I rarely build from plans. Never have. I’m not really sure why. Maybe it’s a commentary on my inherent need to be right. I am, however, not immune to inspiration! My favorite part of LJs is seeing all of your projects. I have been exposed to some truly amazing pieces. My favorites are the truly original designs.
I’ve been thinking a lot lately about design. What makes a design original, unique, or inspiring? There are any number of “formulas” for good design. I ascribe to a few, but they certainly don’t guarantee unique results. No, what I’m pondering is what some might call a design asthetic or a design narrative. How is it that we can immediately identify a “Maloof” rocker. He wasn’t the first person to design a chair or even the first to use the California roundover, but his work definitely exudes his personal narrative. No doubt you could identify a Maloof piece from a mile away. You could probably even differentiate a Maloof original from even the most faithful reproduction. Even outside of the realm of chairs, Mr. Maloof’s tables and case pieces quietly say “Sam designed and built me”! That’s a design narrative.
I believe that all great design starts with interpretation. If we faithfully reproduce Morris chairs or Maloof rockers are we anything more than wood machinists? Sure we can learn a lot. We now understand how to form the bow arm for the Morris chair or the “dado-rabbet” leg joint for the Maloof, but it begs the follow-up question: “What do we do with this new understanding?” For most of us the answer is – build more Morris chairs or Maloof rockers.
There has to be something more. We each have a design narrative hidden deep inside. We are each inexplicably drawn to a certain aesthetic. That’s a good place to start. It may be Federal, Queen Anne, Craftsman or Contemporary. (Mine is often either Arts & Crafts or Rustic). If we challenge ourselves to look at pleasing forms and envision them through our personal aesthetic, then maybe, just maybe, we can ascend to heights unknown!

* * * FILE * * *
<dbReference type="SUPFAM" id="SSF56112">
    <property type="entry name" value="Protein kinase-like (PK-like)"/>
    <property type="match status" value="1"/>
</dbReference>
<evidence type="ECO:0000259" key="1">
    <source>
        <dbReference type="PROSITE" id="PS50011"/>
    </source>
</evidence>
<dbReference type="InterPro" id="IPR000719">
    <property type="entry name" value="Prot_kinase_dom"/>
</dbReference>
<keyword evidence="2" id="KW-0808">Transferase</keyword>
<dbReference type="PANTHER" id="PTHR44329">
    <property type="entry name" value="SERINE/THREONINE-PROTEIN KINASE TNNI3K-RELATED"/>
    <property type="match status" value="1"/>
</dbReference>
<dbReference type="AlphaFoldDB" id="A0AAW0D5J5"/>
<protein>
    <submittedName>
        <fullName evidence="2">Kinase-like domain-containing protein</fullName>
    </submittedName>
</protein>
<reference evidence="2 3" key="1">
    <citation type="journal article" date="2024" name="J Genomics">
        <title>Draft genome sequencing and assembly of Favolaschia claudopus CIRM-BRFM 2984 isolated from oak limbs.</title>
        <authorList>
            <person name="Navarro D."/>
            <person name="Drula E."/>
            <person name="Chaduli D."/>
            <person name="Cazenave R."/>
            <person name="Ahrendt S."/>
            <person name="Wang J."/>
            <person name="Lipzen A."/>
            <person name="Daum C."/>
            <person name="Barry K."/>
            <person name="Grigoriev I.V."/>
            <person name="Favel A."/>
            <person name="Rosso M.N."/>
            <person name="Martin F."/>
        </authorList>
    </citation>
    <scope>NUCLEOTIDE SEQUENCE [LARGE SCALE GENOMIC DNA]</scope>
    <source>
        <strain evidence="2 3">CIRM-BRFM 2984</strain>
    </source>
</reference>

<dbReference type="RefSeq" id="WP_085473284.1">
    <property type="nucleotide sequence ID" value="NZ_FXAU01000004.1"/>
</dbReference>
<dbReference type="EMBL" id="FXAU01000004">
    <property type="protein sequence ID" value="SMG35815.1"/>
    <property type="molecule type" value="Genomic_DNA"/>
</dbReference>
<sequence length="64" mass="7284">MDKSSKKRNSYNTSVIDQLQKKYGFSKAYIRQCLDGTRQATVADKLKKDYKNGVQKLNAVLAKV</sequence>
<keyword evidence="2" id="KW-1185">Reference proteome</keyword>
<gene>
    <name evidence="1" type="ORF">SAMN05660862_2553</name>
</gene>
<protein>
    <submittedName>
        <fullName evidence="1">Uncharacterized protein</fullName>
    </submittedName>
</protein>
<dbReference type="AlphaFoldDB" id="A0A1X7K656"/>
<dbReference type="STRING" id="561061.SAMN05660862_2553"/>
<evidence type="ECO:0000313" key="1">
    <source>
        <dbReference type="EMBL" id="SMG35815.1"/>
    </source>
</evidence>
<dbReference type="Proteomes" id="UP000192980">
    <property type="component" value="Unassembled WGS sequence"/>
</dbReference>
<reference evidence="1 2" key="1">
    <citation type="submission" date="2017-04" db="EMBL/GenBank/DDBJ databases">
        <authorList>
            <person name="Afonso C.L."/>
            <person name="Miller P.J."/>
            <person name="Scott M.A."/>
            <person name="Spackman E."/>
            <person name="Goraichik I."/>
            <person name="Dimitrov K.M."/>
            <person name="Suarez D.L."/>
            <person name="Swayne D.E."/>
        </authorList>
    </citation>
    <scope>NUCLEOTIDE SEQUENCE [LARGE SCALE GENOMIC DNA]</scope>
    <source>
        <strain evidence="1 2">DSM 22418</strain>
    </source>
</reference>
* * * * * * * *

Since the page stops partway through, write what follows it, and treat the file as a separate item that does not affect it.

That may be a bit lofty. But here it is: THE CHALLENGE. I want to begin a dialogue. I hope to complete a series of projects and discover a bit about my own design narrative. I sure hope that some of you will follow along, join in and post your results!
For the first project, I chose a fairly simple jewelry box. This is not an original design. It was in either Wood or American Woodworker magazine several years ago. I liked it so much that I made five (with varied wood species) as gifts. The Art Deco style is pleasing, but for our purposes, I think the proportions are the important thing. It has a lightness that is pleasing and a simple elegance that I believe is universally appealing.
The challenge is to incorporate your personal design aesthetic. Re-envision this jewelry box. Make it you own but keep the proportions fairly true to the original. Design a cousin not a sibling. More pics are available here.
The original stands 5” with the lid and handle, 3 1/4” without. The box proper is 8” x 5” x 2 1/2”. The legs raise the bottom of the box 3/4” from the table.
I’m gonna start mine right now! I hope you do too! Good luck, and I’m excited to see what some of you come up with.